What Kalani Sitake Wants BYU Football To Accomplish During Spring Ball
PROVO, Utah – BYU football head coach Kalani Sitake is entering his seventh season leading his alma mater. During the early part of Sitake’s tenure, it was a roller coaster with some highs and some lows that looked to have him on the hot seat.
That all has changed over the past two seasons. In 2020, BYU emerged as a national storyline in a strange, COVID-impacted season, reeling off 11 wins against anyone they could play. Then last year, Sitake’s team proved they weren’t a one-hit-wonder as they popped off a 10-win season while posting a 6-1 mark against Power Five teams, including a dominant victory over rival Utah.
After having his name linked to some notable jobs on the west coast —most notably Oregon— BYU locked up Sitake to what they deem an “unprecedented” contract extension. The extension signals that Sitake will be the face of BYU football as they transition into a new era as a Power Five program in the Big 12 Conference.
For the past two years, life has been good for Sitake and BYU football. But no one around BYU’s football offices would claim this recent success is a coronation. Instead, the feelings are that they want to keep building a program that is contending for Big 12 championships and an annual player in the college football landscape.
Functioning at a high level
The next opportunity for Sitake to continue building up his program is during spring practices for the 2022 season, which start on Monday, February 28, and span the next five weeks before a much-needed break in April.
“We need to make sure that we’re functioning at a high level, meaning that we’re really efficient with our offense, defense, and special teams,” Sitake said to KSL Sports. “So that means knowing the plays, knowing all the details of the plays –I’m talking about the experienced players–, getting healthy, finding ways to lead and to teach others.”
BYU brings back a lot of experience to this year’s team. According to ESPN’s Bill Connelly, BYU has the second-most returning production in college football this season. Sitake’s program has always been an opportunity for upperclassmen to establish themselves as leaders. Zach Wilson did that in the spring of 2019 when he was rehabbing from shoulder surgery.
Experienced BYU football players can become leaders
A big boost to the experience returning in 2022 is at quarterback. Jaren Hall returns now as a seasoned veteran. The former Maple Mountain High product still navigated his share of injuries that kept him sidelined last season. Still, Hall’s decision-making was top shelf, and his comfort level within Aaron Roderick’s quarterback-friendly scheme has BYU dreaming even bigger things are in store on offense this fall.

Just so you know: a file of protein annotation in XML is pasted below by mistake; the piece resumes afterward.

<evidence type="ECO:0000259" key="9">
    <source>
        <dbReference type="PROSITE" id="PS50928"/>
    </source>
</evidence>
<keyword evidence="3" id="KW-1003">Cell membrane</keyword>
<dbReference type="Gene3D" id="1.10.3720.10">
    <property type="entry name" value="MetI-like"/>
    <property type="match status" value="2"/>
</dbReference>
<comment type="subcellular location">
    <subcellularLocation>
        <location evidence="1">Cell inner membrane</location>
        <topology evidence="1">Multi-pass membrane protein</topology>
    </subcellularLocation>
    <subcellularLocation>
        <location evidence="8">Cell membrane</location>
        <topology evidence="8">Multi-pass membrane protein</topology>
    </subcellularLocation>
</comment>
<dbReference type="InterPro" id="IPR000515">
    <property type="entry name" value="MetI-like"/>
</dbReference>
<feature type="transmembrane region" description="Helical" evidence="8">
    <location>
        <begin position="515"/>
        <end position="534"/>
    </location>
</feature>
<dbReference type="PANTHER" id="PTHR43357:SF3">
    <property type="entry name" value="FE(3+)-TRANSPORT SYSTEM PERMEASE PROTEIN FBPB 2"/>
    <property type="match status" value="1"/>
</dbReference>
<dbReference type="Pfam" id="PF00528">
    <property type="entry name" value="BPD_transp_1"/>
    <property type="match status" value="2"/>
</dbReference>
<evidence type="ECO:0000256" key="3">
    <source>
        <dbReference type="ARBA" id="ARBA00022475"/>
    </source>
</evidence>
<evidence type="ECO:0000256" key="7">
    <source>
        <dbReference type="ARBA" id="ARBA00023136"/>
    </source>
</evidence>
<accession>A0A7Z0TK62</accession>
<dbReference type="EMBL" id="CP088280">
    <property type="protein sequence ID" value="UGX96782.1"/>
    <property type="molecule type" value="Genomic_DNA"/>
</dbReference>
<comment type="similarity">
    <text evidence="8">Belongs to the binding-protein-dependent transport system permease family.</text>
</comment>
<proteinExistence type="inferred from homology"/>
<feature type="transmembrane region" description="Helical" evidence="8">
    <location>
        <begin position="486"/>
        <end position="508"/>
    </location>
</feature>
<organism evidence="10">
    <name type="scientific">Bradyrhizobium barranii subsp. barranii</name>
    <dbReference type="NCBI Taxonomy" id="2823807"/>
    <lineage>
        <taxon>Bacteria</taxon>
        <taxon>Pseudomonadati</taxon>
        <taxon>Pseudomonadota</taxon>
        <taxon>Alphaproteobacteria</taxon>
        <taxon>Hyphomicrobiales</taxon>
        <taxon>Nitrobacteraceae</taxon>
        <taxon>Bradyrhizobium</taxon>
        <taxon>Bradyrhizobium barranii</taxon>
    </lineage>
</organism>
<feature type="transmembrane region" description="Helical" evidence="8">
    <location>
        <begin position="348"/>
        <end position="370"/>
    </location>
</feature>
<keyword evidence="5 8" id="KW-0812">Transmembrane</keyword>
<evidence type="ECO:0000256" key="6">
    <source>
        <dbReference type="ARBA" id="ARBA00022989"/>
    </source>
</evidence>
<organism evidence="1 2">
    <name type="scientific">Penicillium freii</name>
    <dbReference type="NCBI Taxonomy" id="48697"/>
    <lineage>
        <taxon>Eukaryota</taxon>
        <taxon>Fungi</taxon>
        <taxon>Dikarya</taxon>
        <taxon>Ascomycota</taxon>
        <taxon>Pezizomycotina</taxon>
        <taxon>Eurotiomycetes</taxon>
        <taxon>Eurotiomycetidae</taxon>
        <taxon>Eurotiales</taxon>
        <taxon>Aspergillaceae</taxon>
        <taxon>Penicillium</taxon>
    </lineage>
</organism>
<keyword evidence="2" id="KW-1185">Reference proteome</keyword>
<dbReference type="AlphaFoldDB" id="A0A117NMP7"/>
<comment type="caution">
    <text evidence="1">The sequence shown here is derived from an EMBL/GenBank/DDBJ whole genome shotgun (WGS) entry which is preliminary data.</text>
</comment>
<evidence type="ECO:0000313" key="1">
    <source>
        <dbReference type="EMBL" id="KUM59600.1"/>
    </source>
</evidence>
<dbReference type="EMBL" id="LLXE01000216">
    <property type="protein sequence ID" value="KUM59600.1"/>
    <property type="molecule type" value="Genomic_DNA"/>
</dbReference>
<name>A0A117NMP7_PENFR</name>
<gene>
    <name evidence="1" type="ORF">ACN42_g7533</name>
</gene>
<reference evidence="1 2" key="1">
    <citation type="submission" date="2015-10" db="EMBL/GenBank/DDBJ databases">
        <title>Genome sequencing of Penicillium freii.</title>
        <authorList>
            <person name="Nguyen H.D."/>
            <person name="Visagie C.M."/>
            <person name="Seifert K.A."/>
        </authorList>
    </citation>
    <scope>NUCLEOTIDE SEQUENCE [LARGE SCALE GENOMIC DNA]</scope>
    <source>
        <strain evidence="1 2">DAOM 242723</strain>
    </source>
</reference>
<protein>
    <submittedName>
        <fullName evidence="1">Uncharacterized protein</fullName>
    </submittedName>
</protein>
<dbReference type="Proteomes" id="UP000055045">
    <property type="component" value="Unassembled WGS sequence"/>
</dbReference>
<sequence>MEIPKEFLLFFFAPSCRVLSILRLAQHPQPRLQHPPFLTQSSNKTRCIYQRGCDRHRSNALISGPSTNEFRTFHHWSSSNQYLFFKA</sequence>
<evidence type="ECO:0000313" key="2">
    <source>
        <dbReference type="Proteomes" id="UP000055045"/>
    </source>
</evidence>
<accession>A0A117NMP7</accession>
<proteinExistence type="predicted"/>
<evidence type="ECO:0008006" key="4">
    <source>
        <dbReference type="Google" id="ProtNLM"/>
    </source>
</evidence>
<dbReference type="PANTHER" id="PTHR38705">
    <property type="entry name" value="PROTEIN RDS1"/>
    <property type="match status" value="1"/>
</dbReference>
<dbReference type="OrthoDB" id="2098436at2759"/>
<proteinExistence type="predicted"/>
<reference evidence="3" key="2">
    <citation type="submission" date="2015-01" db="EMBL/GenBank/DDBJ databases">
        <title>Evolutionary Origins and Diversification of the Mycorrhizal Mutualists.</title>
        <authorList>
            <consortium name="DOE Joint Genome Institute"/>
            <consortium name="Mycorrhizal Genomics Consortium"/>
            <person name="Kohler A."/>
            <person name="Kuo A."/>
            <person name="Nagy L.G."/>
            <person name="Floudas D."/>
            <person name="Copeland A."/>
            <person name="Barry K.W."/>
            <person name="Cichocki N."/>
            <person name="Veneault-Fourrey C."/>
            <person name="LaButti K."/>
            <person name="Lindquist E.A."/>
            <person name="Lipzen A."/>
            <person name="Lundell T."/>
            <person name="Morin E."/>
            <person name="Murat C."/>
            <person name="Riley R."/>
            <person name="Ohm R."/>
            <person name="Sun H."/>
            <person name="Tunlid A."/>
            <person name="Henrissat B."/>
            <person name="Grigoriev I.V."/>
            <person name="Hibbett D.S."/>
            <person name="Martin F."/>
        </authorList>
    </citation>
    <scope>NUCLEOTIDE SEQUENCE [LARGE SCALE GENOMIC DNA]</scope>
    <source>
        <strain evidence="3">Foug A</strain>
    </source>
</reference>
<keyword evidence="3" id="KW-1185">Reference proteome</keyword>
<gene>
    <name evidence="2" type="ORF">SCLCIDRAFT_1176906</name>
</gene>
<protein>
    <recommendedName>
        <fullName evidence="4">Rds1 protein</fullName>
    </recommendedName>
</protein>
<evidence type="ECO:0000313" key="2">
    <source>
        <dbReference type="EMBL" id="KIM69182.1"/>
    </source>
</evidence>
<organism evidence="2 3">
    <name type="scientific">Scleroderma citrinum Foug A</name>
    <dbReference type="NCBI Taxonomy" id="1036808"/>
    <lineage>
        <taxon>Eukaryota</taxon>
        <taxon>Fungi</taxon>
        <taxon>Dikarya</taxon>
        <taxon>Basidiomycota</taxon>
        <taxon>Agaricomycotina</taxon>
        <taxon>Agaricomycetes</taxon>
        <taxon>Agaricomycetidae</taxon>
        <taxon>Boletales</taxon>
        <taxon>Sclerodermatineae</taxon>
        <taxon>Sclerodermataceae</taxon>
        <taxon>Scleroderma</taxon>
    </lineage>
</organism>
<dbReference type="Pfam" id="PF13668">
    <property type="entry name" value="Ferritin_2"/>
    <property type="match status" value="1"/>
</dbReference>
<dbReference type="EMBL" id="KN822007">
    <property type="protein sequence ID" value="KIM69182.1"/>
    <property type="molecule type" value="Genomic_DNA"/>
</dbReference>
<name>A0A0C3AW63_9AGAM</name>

The wide receiver room is as deep as it has ever been for BYU, with Gunner Romney deciding to run it back for his fifth and final season in Provo.
In front of Hall will be an offensive line that Sitake dreamed of having led by potential future NFL draft picks in Blake Freeland at tackle and Clark Barrington at guard in the roller coaster years of his BYU head coaching tenure.
“There are a lot of guys that have proven themselves and played a lot of games and have tons of experience,” said Sitake. “I need them to be great leaders and great teachers to the young guys. But I also need them to make sure they’re tuned up and polished still. A lot of that has to do with the little details and teaching. There are so many different parts of the game of football that could really help them, even though they’ve had tons of experience. But I don’t know if it really means getting out there and pounding their helmet into somebody else. There are other guys that need to do that right now.
Players fighting for a spot
Those other guys are typically the underclassmen in the program. BYU has a logjam of numbers in the program, so spring will serve as a chance for a high level of competition to prove to coaches that they can be one of the “123 starters” that Sitake is looking to have each season.
“There’s a lot of young guys that are kind of fighting for a spot to play and a roster spot, to be honest with you,” Sitake said. “They have to prove themselves that they can match their potential and that they have the grit and the work ethic to get it done. So this is a time where we can see it out and see them play 11-on-11 football.”
Mitch Harper is a BYU Insider for KSLsports.com and host of the Cougar Tracks Podcast (SUBSCRIBE) and Cougar Sports Saturday (Saturday from 12–3 p.m.) on KSL Newsradio. Follow him on Twitter: @Mitch_Harper.
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